Fewer women across the UK have applied for university places for next year, the initial statistics indicate.
Students took part in a protest against fees on Sunday
There were 48,138 UK applicants for full-time undergraduate courses by 15 October, 309 (0.6%) fewer than in 2005.
This was 365 fewer women and 56 more men. Women have dominated the growth in student places in recent years and still account for 55% of the UK total.
With a jump in interest from other EU countries there were 59,983 applicants overall, up 102 (0.17%) on last year.
This first deadline of the annual round concerns primarily those wanting to study medicine, dentistry or veterinary medicine/science, and applicants to Oxford and Cambridge universities.
The main deadline for all other courses and institutions is in mid-January, though people can apply at any time and are encouraged to do so.
APPLICANTS AT 15 OCTOBER
Early applications for all courses and universities showed 3.6% more people applying from outside the UK, and 6.96% more from other EU countries - with Poland up 28.5%.
- Oxbridge: 27,818, up 4.3%
- medicine: 19,559, down 2.89%
- dentistry: 3,114, up 6.97%.
- veterinary: 1,855, up 25.85%
The chief executive of Ucas, Anthony McClaran, said: "On balance, these first figures for 2007 entry are encouraging."
Education ministers will however be watching the wider picture, following the introduction of higher tuition fees.
The pattern of these is complex. There are now higher fees:
England's Higher Education Minister Bill Rammell asked Ucas for an unpublished breakdown, which showed that applications to English universities had increased slightly.
- in England and Northern Ireland
- from 2007 in Wales for applicants from other UK countries or elsewhere, outside the EU
- in Scotland for people studying medicine
He said: "These figures show the underlying trend in applications, after the small reduction last year and following a larger than usual increase the year before, continues to be upward.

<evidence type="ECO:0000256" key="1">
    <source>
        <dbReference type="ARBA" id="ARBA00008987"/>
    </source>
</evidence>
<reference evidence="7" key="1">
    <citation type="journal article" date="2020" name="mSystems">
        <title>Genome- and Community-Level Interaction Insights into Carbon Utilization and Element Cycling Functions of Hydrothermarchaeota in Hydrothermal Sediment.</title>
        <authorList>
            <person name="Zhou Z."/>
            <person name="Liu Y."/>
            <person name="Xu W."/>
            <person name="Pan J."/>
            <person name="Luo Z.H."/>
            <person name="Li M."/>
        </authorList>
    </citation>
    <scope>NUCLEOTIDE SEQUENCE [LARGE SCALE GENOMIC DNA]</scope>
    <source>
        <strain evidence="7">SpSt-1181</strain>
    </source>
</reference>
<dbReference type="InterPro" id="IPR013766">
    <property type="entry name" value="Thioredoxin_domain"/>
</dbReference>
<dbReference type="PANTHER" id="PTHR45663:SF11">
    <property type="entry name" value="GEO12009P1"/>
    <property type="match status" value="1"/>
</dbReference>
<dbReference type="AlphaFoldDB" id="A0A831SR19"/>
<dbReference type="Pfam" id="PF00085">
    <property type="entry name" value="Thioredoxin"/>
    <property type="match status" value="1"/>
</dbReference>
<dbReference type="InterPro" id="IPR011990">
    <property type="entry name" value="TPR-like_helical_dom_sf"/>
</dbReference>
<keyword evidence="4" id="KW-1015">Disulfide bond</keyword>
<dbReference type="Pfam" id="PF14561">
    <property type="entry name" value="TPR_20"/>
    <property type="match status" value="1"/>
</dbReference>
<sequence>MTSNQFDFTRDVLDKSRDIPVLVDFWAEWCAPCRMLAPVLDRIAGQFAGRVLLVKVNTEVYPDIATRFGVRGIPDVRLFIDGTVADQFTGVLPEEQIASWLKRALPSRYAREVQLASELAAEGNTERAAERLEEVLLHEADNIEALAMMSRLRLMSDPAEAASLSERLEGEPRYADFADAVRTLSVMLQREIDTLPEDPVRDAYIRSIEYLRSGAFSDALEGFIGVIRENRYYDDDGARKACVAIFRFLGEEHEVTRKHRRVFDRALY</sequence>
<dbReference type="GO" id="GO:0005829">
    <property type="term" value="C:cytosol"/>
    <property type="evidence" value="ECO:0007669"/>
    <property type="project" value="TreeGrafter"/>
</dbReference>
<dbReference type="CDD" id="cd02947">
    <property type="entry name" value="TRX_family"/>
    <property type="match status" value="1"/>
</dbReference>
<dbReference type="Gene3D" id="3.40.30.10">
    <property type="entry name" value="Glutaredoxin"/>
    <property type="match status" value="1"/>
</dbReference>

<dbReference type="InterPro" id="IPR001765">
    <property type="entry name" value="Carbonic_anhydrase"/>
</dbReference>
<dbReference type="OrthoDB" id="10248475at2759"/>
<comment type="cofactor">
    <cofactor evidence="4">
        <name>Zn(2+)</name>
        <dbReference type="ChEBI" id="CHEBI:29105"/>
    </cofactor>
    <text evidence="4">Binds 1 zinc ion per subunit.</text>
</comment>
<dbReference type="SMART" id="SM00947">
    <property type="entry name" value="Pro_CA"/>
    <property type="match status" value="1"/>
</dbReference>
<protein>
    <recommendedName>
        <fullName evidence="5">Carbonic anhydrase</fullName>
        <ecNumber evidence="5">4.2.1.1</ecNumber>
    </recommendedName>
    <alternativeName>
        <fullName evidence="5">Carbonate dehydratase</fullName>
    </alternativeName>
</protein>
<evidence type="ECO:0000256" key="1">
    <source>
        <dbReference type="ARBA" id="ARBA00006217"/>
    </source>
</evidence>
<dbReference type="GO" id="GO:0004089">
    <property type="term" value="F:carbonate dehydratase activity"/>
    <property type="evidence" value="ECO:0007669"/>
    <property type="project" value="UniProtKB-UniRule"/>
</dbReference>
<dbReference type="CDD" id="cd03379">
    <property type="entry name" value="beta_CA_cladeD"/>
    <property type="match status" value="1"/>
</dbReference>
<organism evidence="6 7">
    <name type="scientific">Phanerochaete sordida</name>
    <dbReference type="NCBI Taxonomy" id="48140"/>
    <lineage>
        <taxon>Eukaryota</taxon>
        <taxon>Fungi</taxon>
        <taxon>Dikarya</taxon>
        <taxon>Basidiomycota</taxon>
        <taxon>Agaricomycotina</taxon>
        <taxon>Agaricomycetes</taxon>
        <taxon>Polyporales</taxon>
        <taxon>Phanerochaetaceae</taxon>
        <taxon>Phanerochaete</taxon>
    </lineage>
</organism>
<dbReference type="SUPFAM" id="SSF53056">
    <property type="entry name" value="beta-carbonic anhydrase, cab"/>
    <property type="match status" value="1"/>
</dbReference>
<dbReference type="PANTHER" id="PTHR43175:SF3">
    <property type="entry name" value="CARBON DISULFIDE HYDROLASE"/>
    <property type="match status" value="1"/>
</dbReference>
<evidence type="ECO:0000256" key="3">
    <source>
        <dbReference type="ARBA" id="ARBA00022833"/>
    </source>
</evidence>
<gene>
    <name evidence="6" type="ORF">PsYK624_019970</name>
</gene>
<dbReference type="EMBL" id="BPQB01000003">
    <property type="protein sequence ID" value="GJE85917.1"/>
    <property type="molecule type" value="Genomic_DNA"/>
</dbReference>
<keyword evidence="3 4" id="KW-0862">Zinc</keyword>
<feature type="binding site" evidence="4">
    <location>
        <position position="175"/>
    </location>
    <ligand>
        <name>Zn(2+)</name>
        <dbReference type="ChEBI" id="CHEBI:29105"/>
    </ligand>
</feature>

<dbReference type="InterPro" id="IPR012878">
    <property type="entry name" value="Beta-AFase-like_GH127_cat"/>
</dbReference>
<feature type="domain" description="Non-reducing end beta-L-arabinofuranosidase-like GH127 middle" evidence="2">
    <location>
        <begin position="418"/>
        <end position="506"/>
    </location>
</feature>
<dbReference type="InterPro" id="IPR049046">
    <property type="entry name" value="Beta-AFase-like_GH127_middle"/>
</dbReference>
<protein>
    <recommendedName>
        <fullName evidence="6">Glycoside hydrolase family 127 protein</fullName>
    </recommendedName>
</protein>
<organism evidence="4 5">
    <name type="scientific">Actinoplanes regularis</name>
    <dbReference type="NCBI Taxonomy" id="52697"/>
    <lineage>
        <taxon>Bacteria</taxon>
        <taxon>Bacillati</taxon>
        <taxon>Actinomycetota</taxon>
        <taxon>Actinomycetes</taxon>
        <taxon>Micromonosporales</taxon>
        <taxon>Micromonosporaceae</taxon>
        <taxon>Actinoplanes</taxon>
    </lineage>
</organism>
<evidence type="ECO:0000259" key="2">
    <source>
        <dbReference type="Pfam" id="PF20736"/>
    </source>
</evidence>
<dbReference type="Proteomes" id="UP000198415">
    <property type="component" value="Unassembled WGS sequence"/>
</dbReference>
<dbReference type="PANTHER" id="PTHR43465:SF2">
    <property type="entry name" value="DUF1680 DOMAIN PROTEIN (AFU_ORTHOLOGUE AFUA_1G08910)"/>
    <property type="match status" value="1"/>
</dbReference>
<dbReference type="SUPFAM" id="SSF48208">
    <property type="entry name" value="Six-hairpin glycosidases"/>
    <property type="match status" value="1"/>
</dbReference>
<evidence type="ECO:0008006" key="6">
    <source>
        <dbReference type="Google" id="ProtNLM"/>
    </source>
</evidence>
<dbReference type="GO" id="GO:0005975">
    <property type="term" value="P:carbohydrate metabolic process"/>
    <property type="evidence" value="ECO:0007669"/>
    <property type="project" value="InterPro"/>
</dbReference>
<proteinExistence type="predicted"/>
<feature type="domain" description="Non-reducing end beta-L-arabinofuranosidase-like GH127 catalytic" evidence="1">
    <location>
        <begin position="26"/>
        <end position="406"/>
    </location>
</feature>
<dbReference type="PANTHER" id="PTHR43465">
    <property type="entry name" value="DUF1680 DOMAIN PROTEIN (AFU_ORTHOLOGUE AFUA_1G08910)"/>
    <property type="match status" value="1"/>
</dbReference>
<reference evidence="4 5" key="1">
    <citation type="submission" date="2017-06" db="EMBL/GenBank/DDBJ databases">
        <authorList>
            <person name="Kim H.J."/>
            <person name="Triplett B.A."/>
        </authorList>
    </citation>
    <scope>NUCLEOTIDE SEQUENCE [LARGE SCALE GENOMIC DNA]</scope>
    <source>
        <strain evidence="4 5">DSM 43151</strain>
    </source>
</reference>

"The critics of the new fees system, who claimed applications would plummet, are being proved wrong."
Ucas confirmed there had been 52 more applicants from England to English institutions, which was 0.1% more than last year - but cautioned that, statistically, this was such a small number it was unwise to read anything into it.
Applicants to England from Wales, Scotland and Northern Ireland were down 9%, 2.1% and 4.3%.
Mr Rammell added: "It is vital students and parents are not put off by scaremongering stories.
"I am determined that all prospective students are armed with the facts in order to prevent them being deterred from going to university due to financial concerns."
The government has introduced more financial support for poorer students and no-one has to pay the fees until after they have graduated and are earning.
The National Union of Students president Gemma Tumelty said the government had portrayed the 2006 fall in university applications as "a glitch".
"We genuinely hope they are right. We do not wish to see any more students
missing out on the benefits a degree education can bring," she said.
"They may be able to pass off this year's drop in applications as a one-off,
but two years in a row would be a clear and undeniable reflection of the
negative impact that top-up fees are having on participation rates."
A spokesman for Ucas said the vast majority of applications still came in a rush just before the 15 January deadline, although November sees very heavy traffic on the service's website as people start inputting their details.